The 124th session of the SC General Assembly got underway with Representatives taking the oath of office. As we prepare to convene next month for the new two-year session, legislators have been busy proposing bills. Everyone has ideas for good laws (and not-so-good laws). Truthfully, most bills won’t be heard, and if they are, they must run through the rigorous legislative gauntlet and be signed into law by the Governor.
In the last session, 1318 substantive bills were introduced; 187 were enacted (81% originated in the House). That’s a mere 14% signed into law. During the past two weeks, 952 bills were filed. Which ones will cross the finish line remains to be seen.
I’VE BEEN BUSY
Here’s a summary of my new legislative filings. If you would like more information concerning any of the filings, click this Statehouse link, (www.scstatehouse.gov) and search Bill Number.
HANG UP & DRIVE! Distracted driving is an epidemic, and innocent victims are being injured and dying. Some drivers feel it’s more important to be “connected” through their cell phones rather than keeping their eyes on the road. The “S.C. Hands-Free Act” (H.3360) is similar to laws passed in 24 other states (including Georgia). It requires drivers not to hold their cell phones; however, they can talk or text with verbal commands. The proposed violation is $500 and 2 points.
SAVING AMERICA: Building on the momentum from the last session, the Article V Convention of States (CoS) legislation has a strong possibility of finally winning passage this session. SC would join 15 other states in calling a convention of states to propose amendments to the US Constitution, placing restraints on the out-of-control federal government. This pre-filed bill (H.3205) has 44 House sponsors, including Speaker Lucas and Speaker Pro Tem Pope.
EMERGENCY POWERS: The pandemic brought Executive Orders declaring a State of Emergency in SC. Unlike the more short-term emergency orders during weather events, the Governor needed to renew the pandemic State of Emergency every 15 days as it expired. Many believe such decisions should involve more than one person. My bill (H.3556) requires a Governor to seek approval from the General Assembly every 30 days before a State of Emergency is renewed.
LEGISLATURE DURING A CRISIS: The State Constitution requires the General Assembly to meet in-person at the Statehouse. But what happens during a crisis or when it’s impossible to convene in Columbia? My proposed Constitutional Amendment (H.3486) would allow the legislature to convene using remote and virtual technology in the event of war, social unrest, epidemics, pandemics, natural disasters, or at times when it is unsafe to meet in person.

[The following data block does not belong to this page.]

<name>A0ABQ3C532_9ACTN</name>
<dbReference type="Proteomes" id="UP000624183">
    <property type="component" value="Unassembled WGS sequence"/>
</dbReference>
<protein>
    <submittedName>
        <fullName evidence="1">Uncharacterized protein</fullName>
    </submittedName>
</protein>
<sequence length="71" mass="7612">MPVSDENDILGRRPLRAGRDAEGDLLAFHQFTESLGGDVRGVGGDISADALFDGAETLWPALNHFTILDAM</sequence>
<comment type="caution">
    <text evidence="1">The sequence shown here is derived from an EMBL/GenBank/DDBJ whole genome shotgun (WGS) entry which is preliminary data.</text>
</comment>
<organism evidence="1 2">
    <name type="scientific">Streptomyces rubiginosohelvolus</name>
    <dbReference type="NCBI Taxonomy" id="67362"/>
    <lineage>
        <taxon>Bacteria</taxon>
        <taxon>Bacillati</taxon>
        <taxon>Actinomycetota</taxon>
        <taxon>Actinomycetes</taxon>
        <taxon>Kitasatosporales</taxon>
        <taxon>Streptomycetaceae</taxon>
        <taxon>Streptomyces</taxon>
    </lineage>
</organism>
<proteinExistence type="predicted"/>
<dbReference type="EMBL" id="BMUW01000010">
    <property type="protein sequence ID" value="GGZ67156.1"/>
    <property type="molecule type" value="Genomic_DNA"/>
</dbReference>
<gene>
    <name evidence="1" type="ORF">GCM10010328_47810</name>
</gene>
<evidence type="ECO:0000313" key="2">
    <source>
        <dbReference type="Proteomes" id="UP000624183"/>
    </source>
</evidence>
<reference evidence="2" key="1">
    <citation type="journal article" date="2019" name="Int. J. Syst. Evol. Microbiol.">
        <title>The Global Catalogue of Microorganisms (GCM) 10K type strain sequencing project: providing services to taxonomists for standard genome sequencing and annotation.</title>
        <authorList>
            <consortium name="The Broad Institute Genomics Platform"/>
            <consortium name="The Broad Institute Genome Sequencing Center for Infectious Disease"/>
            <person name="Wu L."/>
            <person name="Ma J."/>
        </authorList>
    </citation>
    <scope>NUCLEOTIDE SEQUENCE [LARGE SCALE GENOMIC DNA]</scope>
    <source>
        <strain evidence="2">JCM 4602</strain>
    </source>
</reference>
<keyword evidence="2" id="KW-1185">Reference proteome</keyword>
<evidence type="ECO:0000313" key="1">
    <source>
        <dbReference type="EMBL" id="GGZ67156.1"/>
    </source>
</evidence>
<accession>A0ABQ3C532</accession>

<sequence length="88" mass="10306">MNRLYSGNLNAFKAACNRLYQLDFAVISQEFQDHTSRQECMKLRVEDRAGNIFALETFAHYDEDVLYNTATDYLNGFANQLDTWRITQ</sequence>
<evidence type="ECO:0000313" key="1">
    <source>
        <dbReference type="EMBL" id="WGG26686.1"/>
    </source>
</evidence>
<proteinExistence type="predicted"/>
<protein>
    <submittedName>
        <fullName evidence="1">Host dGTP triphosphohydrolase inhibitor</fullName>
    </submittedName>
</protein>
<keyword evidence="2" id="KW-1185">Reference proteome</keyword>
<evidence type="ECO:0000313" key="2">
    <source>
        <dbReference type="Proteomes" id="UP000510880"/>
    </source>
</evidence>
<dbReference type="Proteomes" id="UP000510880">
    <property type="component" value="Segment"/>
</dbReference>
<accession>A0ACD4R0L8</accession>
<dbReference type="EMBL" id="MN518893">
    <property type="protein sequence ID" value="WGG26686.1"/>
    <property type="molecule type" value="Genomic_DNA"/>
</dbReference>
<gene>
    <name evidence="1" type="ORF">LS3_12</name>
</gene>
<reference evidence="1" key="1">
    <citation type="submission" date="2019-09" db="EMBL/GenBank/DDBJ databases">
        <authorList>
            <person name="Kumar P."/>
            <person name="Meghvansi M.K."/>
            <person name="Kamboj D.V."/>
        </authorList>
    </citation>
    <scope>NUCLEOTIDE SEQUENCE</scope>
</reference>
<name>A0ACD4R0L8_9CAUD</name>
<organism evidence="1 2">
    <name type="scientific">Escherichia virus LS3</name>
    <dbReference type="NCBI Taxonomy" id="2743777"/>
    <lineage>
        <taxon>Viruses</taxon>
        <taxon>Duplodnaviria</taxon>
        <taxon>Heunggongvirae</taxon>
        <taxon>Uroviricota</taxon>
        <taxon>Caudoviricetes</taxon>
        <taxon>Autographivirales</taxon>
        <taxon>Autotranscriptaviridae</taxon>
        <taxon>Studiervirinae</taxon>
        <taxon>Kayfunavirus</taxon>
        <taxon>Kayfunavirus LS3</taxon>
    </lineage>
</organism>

PROTECTING HISTORY & HERITAGE: The cancel culture must not be allowed to erase our history. It’s smarter if we learn from history, both the good and the bad. H.3249 is my effort to protect SC’s historical monuments. If a local government removes a monument, they will pay the price – the State would withhold their local government funding. This legislation is part of a trio of bills to preserve the American story by preserving historical monuments, restoring history education in our schools, and protecting historical plaques and monuments’ integrity.
PROTECTING 2ND AMENDMENT: South Carolina is far different from New York. NY has passed legislation trying to shut down gun manufactures. One approach is to compel banks and financial institutions not to do business with the gun makers. My legislation (H.3506) for SC makes it unlawful for a financial institution or a government entity to discriminate against firearm manufactures or retailers of firearms. Multiple gun makers have announced plans to move out of NY; at least one is coming to SC.
NEEDED HEALTHCARE COMPETITION: SC is one of 34 states that requires healthcare providers to get a ‘Certificate of Need’ if they want to build, relocate, expand, or purchase expensive equipment. Experts say CON laws are an outdated mechanism that far too often devolves into crony capitalism and indulge certain providers with special treatment over the good of the market. CON’s can make healthcare more costly for consumers. H.3161 does away with SC’s CON, as Florida did recently. Many other states have been trying to eliminate CON’s but face fierce opposition from those providers who already have theirs.